The Power of Music Therapy Essay examples

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Ever wonder why a song may bring tears to your eyes? Or how music allows you to recall a specific memory of your past? Well others have thought of the same questions and actually have been able to harness the power of music and direct it toward healthcare. This practice is known today as Music Therapy.
Music Therapy is the prescribed use of music and music related techniques to assist and motivate a person towards specific, nonmusical goals. Music therapists use their training to effect changes in the cognitive, physical, communication, social, and emotional skills. This type of therapy utilizes music and music related activities to modify ineffective learning patterns, help to promote emotional, mental, social and physical growth and
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Every day it is applied in many health setting including operating and delivery rooms, along with private practice. "The simplest way of listening to music it to listen in the sensuous plane. It is the plane on which we hear music without thinking, without considering it in any way. One turns on the radio while doing something else and absent-mindedly bathes in the sound. A kind of brainless but attractive state of mind is engendered by the mere sound appeal of the music" (Copland 1), which explains why Music Therapy is such an easy and tolerated method by both healthcare professionals as well as their patients. Many professionals have acknowledged this information such as, "Members of the Research Group in Pediatric Anesthesiology at the Hospital for Sick Children in Paris and doctors in many American hospitals have used carefully selected types of music to reduce their patient's dependency on tranquillizers" (Leymarie 218). After all, musical eurhythmics enables the patient to be at peace with both him/herself as well as with the rest of the world (Leymarie 220), this practice of coordinating bodily movement as an aid to musical development.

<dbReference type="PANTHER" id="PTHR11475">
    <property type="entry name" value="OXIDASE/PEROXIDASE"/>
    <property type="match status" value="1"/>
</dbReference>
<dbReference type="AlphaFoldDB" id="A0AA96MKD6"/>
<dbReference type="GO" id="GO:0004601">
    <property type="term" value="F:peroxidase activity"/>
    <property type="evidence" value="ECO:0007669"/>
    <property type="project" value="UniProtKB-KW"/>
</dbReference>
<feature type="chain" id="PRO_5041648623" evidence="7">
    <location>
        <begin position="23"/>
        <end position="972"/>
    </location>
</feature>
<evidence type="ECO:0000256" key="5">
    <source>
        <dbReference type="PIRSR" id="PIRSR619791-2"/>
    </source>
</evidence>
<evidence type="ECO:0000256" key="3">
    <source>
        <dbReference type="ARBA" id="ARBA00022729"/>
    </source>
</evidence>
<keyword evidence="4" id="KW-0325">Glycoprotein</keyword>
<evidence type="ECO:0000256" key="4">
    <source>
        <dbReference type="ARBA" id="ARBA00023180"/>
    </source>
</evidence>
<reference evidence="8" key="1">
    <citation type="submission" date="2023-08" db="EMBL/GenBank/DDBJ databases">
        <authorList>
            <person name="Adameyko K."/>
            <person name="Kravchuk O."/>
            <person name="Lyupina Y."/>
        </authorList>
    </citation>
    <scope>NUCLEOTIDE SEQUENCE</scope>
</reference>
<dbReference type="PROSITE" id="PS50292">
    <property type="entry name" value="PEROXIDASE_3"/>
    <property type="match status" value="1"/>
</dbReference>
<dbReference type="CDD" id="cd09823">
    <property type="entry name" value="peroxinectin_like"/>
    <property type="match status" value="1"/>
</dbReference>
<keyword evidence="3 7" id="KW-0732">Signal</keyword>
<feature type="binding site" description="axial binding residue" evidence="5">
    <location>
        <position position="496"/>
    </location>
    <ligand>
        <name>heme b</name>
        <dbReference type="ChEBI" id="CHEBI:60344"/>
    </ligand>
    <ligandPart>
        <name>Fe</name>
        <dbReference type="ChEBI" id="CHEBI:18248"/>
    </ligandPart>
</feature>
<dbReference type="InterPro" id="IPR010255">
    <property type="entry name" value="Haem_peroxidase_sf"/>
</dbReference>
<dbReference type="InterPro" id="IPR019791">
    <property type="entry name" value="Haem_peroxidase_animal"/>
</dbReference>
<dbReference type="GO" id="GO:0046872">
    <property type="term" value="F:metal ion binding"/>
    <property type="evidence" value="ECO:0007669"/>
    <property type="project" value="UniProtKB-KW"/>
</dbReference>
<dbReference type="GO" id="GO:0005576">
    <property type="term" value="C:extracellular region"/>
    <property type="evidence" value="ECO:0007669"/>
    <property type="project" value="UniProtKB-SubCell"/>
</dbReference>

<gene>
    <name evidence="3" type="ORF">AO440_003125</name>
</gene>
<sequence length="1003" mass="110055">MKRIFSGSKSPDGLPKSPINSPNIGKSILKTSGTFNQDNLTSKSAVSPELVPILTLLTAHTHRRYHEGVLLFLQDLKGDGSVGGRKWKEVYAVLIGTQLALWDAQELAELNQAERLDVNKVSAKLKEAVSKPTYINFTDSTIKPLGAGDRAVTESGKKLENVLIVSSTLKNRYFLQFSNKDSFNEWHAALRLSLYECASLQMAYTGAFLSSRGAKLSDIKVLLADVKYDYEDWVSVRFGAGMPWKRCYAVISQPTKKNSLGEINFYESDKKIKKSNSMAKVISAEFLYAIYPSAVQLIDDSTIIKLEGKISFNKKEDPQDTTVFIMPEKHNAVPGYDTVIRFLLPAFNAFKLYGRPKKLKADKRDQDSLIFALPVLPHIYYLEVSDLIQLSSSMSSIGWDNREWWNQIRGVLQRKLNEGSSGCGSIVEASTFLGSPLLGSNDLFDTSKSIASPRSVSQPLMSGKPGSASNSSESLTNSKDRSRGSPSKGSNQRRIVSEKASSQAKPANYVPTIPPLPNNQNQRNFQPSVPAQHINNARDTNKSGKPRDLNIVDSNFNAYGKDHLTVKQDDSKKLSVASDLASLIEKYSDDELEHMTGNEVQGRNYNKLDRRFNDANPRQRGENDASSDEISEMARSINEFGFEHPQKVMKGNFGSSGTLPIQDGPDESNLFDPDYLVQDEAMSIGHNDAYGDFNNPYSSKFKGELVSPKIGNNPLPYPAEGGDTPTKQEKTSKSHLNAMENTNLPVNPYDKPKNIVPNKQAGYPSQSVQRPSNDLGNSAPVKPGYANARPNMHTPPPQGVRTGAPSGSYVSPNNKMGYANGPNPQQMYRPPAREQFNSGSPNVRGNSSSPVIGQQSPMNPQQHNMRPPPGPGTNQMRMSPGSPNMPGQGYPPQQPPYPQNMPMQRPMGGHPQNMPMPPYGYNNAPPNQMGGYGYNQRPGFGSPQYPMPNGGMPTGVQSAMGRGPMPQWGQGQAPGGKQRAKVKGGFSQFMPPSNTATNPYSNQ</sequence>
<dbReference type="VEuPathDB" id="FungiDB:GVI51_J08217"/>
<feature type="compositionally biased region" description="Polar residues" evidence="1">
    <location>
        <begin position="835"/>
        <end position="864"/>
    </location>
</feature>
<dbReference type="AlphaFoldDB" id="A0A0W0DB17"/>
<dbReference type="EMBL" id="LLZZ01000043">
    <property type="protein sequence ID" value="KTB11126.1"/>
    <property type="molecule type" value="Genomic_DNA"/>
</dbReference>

Although there is not yet a well-documented theory to explain how music therapy works, research shows that it reduces blood pressure, heart rate, respiration and body temperature. It benefits moods and seems able to improve immune and hormone function. In the March 2005 issue of the journal Medical Herald, Joanne
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